Eucla Basin - Heavy Mineral Sands Exploration, WA & SA


The Cainozoic Eucla Basin is a large onshore-offshore basin on the southern Australian passive margin. The basin extends some 350 km inland from the modern day coastline of Western Australia and South Australia and also extends seaward approximately 150 km.  It covers a vast area stretching 2,000 km from the southeast coast in Western Australia to the southwest coast of South Australia and northward through to the boundary of the Nullarbor Plain with the Great Victoria Desert . The Eucla Basin and adjacent hinterland palaeovalley system together covers ~20% of the Australian continent. 

The Eucla Basin comprises a thin passive margin succession that was deposited during the final stages of separation between the Australia and Antartica plates. The basin contains continental and marine Cainozoic sediments ranging in age from 140 million years to the near present time.

Although the Eucla Basin has long been recognised as being prospective for mineral sands, the remote location, general lack of geoscientific data and prevalence of coastal beach sand mining saw limited exploration activity. Changing conditions in the mineral sands industry resulted in extensive mineral sands exploration activity undertaken in the Eucla Basin during the last ten years, with Diatreme being one of the first exploration companies to recognise the opportunity and secure exploration tenements.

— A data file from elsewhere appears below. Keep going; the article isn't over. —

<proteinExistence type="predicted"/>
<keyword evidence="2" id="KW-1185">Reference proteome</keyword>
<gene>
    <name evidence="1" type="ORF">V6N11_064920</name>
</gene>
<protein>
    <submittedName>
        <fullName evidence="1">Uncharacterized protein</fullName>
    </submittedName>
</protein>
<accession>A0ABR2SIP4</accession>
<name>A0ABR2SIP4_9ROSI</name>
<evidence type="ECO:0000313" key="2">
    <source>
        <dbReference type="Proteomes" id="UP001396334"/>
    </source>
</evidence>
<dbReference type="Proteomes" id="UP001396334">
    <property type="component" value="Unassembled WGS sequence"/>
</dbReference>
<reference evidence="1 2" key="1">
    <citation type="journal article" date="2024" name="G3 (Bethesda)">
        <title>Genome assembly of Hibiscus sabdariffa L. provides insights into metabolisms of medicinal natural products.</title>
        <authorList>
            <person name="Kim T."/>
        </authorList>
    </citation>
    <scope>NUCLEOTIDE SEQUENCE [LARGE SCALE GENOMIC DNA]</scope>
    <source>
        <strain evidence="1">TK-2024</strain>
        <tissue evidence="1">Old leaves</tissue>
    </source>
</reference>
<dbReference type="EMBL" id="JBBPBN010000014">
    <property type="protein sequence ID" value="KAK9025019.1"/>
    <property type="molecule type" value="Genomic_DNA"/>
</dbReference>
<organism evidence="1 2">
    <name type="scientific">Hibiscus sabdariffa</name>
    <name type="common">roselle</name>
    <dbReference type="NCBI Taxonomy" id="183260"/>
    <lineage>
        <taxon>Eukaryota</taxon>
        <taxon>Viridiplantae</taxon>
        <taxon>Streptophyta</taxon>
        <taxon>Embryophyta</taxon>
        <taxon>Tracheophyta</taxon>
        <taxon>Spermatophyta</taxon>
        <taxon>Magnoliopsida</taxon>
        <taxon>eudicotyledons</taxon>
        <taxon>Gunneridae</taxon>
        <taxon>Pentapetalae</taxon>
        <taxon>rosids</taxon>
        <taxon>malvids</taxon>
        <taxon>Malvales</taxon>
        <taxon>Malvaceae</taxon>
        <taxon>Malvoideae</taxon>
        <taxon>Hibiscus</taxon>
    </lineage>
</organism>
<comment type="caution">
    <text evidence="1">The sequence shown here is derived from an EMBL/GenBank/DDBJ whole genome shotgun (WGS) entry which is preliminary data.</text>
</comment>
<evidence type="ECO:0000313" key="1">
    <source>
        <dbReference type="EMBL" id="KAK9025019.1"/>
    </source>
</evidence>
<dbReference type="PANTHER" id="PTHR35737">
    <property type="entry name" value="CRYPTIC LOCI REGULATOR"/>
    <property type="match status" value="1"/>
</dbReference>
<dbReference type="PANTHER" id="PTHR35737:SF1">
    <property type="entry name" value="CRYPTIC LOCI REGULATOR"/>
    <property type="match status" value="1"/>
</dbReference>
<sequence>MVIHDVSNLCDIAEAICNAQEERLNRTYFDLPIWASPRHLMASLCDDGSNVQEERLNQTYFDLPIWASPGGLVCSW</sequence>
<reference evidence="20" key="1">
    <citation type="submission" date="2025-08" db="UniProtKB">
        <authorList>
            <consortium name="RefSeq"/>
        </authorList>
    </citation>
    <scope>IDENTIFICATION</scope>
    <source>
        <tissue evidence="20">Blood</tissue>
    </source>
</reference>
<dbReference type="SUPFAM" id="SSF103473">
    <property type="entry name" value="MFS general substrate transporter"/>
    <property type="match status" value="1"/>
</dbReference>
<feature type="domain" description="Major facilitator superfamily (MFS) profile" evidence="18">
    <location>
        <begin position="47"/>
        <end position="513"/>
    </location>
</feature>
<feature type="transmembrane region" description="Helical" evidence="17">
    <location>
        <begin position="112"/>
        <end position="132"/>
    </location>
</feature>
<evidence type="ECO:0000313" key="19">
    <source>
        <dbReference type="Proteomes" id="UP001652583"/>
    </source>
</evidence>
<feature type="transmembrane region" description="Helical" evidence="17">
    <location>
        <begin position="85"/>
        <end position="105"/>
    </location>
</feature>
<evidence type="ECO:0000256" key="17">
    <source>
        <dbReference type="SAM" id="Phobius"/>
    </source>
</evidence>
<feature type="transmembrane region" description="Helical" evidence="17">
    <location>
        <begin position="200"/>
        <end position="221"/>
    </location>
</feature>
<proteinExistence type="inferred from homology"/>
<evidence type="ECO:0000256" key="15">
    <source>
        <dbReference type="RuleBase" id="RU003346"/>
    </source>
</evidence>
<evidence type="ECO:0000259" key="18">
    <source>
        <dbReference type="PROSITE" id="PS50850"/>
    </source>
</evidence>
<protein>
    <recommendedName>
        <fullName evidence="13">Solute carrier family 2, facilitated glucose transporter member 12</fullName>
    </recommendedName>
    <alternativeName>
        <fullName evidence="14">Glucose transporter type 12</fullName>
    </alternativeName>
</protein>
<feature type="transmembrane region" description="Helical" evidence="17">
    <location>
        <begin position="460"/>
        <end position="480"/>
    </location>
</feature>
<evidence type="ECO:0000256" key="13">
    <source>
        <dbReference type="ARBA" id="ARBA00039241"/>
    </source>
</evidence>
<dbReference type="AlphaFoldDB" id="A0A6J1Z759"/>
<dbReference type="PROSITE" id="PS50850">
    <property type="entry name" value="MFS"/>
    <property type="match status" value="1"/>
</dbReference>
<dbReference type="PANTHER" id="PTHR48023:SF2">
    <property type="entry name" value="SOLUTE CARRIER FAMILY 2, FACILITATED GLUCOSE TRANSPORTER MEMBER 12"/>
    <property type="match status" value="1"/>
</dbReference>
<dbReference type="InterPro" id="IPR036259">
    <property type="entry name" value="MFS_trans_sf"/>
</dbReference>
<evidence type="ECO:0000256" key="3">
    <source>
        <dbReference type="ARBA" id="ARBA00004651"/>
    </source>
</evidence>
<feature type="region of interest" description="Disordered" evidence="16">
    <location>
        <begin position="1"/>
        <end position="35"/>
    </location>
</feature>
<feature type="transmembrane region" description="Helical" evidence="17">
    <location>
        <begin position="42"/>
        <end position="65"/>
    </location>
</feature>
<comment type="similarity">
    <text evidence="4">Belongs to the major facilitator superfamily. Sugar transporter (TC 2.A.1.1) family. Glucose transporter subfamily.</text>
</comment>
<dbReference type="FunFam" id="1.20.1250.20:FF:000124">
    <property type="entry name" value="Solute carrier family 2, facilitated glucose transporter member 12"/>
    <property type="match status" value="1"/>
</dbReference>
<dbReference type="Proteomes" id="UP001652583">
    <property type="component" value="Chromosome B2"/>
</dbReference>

Regional Geology

The Eucla Basin, including the vast Nullarbor Plain, lies on the margins of the Yilgarn, Musgrave and Gawler cratons in southern Australia and owes its distinctive landscape to a unique set of interactions between eustatic, climatic and tectonic processes over the last ~50 Ma.

Pervasive aeolian sand and clay cover and widespread duricrusts in the present-day landscape have hampered thorough mapping of the basin but an extensive borehole dataset provides a record of marine, marginal marine, estuarine, fluvial and lacustrine environments, reflecting several major depositional events relating to eustatic sea-level variation which, during highstands, inundated the craton margins, flooding palaeovalleys to up to 400 km inboard of the present coastline.

The onshore sequence displays a number of distinct geomorphic units including the Nullarbor and Roe Plains, a series of coastal barrier ranges including the Ooldea, Barton and Paling Ranges and hinterland palaeodrainage systems now largely delineated by strings of playa lakes and lunettes developed in topographic lows on the adjacent cratons and extending inland to the Neoproterozoic Paleozoic Officer Basin. The present landscape is dominated by Quaternary sand plains and colluvial regolith, largely superimposed on and locally obscuring the older Tertiary landforms.

HM sands prospectivity

The Eucla basin in southern Australia is emerging as a major new heavy minerals province in Australia. Beach placers are associated with a series of partially buried Cenozoic coastal barrier sands formed along an arcuate 2,000-km-long basin margin, the trace of which is up to 320 km inland of the present coastline. The presence of high-grade deposits with dominant zircon over ilmenite and lesser amounts of rutile and leucoxene was established with the discovery of the Jacinth and Ambrosia heavy mineral deposits by Iluka Resources in late 2004. Additional heavy mineral prospects (including Cyclone) were subsequently identified and are at various stages of evaluation.